In all honesty, many people refer to illegal immigration when it’s financially upward – ‘from poorer to richer countries’. They may not even be illegal immigrants. They could be asylum seekers but wealthier countries (tends to be the West) will brand anyone that is likely to be dependent on the state as a threat to the country, when in all honesty, they’re only a ‘danger’ to capitalism.
Through Malik and his sister’s, we witness the desperation to start a new life as they seek refuge from their home city. Their home city that is being destroyed by the richer cities. It’s heart-breaking to read because they were clearly loving siblings just trying to help out the rest of their families. Whilst, Malik’s anxiety has clearly stemmed from his childhood, his status as an immigrant has only made him determined to hide his true roots. Other events in the novel forced Malik to adopt an almost false sense of confidence which I think aided his personal growth.
An almost ‘fake it till you make it’ kinda vibe.
However, we witness the dangers of allowing this mind-set to grow and how it places a false sense of security around you, that can easily crumble.
Karina seems to be the more impulsive one out of the two protagonists. At first, I assumed they were complete opposites. However, Karina was just better at hiding her anguish and anxiety. Yet, with her she also has the ‘fake it till you make it’ vibe which compeletly crumbles around her in the end.
Clearly, it doesn’t matter how strong-minded you think you are. At some point, you have to face the truth.
Most importantly, I loved the idea of familial love being the source of bravery. Both protagonists were rooted in their familial ties. It gave the novel more of a homely/welcoming feel as I personally felt like every action that took place was more understandable. Whilst, it made the enemy to lovers to trope very rich, it also made me understand just how much power family can have over you.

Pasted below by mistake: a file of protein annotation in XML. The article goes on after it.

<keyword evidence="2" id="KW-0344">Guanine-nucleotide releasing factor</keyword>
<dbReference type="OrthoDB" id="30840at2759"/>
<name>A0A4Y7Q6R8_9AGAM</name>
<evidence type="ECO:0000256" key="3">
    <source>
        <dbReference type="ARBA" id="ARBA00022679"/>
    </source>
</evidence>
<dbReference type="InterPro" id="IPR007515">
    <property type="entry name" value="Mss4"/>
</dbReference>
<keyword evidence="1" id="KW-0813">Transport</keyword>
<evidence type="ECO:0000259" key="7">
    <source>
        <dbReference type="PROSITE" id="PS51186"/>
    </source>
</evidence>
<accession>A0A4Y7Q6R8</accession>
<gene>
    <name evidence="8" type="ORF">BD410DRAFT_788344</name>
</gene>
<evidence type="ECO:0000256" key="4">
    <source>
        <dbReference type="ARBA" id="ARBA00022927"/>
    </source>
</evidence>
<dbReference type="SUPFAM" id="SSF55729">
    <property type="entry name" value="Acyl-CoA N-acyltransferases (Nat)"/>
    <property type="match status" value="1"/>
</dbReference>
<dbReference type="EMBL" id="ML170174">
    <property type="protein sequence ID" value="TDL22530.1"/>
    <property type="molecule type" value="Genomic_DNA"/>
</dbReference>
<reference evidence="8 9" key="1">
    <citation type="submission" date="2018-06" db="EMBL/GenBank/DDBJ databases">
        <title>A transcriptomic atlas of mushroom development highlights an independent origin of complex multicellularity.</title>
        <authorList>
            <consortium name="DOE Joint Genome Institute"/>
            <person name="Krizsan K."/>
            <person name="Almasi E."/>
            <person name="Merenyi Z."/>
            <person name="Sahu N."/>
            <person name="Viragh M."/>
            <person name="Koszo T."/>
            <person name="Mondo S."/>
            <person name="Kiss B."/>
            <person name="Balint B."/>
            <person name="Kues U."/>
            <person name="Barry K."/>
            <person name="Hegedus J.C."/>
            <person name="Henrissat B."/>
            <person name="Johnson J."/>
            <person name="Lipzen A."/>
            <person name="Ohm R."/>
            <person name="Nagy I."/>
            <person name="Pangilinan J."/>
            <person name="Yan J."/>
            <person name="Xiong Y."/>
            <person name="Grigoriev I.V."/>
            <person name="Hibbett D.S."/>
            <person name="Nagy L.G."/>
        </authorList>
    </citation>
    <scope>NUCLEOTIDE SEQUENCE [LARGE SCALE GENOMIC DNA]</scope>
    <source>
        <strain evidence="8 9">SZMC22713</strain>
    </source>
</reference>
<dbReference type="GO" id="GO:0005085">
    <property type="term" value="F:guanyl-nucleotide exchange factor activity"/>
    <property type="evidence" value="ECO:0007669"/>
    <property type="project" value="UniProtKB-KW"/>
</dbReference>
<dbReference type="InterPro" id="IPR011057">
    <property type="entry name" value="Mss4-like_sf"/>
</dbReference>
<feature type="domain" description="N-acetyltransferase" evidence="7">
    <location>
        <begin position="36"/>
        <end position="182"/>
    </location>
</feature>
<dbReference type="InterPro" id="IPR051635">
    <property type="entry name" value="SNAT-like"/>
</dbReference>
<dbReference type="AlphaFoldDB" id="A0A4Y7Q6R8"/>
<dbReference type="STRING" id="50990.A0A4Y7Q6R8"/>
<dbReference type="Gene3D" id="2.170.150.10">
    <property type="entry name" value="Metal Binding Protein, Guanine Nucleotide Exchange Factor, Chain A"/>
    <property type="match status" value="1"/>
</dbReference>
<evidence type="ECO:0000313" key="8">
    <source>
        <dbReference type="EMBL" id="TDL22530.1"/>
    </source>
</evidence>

Family is normally where we build our first relationships. Our siblings or cousins (in some cases) tend to be the very first friendships we make. We underestimate it but our familial ties build the foundations for every single relationship we make then after. When we were younger, maybe we tended to rely on our parent’s approval more than we ever admitted. Eventually, we reached an age when we decided that our own happiness was enough.
Or we may take our sibling/cousin for granted. The friendship we have with them is so natural that we don’t even realise just how much of a blessing it is. With Karina, I think we witnessed this the most. I felt gratitude for the relationship I have with my siblings and cousins. More than anything, her narrative was a reminder of just how short life can be. Something that probably a lot of us can relate to this year.
Nonetheless, the magical elements within the novel combined with the desire for power and vengeance snuck up on me. The ending left me completely hooked and I’m irritated that I have to wait till next year Summer for ‘A Psalm of Storms and Silence’.
I can’t wait to see where Roseanne A Brown takes this duology.
Since, I’ve read it ‘A Song of Wraiths and Ruin’ has been optioned for television and I’m completely freaking out. A black magical television show seemingly influenced by Spirited Away?
I’m here for it.